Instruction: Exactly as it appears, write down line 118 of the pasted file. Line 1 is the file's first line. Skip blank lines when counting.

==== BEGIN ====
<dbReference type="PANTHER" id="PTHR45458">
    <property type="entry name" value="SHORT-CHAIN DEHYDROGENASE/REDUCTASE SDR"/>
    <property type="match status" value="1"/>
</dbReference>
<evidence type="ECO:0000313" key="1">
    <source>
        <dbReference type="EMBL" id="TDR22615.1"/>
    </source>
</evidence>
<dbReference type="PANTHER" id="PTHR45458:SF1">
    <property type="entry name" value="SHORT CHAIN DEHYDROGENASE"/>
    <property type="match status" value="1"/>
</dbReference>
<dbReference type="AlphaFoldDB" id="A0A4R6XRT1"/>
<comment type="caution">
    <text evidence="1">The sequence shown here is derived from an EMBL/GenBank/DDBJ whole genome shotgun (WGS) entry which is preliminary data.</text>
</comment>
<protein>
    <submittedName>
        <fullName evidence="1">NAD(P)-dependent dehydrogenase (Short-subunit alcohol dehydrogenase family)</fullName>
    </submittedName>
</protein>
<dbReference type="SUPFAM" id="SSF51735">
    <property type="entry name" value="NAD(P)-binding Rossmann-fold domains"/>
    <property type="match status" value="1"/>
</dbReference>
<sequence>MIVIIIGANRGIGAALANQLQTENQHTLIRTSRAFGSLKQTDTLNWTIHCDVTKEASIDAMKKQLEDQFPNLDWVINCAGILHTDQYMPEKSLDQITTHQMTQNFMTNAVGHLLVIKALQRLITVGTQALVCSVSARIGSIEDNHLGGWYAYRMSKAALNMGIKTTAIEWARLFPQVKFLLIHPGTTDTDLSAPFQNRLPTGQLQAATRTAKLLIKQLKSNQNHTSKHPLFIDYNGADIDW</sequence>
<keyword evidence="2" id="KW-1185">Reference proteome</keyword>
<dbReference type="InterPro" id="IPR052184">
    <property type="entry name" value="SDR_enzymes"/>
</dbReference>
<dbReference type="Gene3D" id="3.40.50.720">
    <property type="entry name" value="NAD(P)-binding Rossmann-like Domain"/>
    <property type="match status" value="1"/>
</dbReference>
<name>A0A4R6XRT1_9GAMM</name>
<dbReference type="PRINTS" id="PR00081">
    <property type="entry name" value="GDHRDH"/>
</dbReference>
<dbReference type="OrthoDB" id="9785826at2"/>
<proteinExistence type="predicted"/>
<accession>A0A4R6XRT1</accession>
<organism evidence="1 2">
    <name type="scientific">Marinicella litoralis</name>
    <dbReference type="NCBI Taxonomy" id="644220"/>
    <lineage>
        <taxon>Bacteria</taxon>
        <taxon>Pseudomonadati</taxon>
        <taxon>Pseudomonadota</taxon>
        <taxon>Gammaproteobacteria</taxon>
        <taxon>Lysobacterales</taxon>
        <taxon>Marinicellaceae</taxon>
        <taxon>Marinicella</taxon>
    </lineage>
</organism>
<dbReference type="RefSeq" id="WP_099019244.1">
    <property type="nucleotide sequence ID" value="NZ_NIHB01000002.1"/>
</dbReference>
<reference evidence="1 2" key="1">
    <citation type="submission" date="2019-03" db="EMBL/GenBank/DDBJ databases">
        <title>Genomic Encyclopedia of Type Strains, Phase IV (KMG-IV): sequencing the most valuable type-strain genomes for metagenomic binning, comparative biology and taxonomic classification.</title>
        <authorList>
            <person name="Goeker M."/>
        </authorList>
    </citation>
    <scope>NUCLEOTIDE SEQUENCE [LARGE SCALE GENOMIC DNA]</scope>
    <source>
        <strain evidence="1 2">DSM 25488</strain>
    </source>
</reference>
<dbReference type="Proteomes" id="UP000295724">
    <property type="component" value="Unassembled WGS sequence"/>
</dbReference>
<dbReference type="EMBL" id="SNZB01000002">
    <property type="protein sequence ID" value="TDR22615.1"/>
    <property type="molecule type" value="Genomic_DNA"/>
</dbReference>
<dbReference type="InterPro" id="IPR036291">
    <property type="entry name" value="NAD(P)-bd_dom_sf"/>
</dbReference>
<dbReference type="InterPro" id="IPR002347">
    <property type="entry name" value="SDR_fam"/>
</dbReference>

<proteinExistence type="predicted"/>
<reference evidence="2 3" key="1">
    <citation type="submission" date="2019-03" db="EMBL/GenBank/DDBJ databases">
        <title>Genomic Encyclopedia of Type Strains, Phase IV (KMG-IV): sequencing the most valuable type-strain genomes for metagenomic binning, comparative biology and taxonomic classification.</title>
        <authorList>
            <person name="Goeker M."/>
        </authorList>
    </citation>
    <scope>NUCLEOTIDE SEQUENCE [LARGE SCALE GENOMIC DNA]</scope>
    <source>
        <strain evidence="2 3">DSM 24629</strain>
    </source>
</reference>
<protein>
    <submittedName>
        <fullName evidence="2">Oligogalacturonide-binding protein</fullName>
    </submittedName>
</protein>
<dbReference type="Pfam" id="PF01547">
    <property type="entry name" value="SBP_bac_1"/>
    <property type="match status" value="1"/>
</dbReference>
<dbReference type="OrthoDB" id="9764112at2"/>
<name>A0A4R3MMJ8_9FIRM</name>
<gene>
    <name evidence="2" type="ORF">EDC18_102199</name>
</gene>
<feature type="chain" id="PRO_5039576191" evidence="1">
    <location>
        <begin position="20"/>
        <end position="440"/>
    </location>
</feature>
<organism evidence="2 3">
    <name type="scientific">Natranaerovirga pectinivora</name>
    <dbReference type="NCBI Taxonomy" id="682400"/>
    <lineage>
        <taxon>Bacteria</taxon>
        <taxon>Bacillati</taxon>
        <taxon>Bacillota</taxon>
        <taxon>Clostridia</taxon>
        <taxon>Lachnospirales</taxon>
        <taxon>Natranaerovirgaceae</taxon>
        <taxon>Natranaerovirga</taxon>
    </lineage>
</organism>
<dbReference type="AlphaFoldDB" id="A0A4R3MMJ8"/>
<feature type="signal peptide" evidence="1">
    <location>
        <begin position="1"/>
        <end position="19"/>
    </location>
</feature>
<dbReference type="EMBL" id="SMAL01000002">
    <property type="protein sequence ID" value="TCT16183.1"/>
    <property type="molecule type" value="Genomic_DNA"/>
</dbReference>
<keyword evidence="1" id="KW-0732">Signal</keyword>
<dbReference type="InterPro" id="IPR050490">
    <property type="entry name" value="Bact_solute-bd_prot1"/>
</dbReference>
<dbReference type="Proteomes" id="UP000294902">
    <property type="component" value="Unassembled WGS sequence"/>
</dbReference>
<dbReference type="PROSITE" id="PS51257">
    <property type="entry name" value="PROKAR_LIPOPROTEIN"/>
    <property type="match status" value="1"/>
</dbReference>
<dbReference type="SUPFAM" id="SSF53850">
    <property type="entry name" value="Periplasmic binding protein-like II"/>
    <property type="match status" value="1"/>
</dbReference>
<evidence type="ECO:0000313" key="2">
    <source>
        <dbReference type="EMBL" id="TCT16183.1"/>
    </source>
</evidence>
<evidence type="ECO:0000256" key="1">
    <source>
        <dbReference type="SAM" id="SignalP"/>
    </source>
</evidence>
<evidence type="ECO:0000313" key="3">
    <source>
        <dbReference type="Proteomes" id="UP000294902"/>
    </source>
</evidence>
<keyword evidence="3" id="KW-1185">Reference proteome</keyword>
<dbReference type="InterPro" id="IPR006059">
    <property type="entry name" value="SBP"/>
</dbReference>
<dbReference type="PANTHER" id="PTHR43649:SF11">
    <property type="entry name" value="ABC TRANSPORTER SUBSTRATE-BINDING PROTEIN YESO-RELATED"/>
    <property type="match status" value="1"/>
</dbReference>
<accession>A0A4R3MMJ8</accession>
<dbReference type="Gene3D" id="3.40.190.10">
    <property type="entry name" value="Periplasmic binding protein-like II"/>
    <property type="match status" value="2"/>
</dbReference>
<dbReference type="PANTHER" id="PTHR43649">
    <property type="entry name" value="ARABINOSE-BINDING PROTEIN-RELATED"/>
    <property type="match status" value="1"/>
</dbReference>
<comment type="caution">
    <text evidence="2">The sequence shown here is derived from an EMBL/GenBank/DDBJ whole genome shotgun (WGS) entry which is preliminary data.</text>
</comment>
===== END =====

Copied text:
    <name type="scientific">Natranaerovirga pectinivora</name>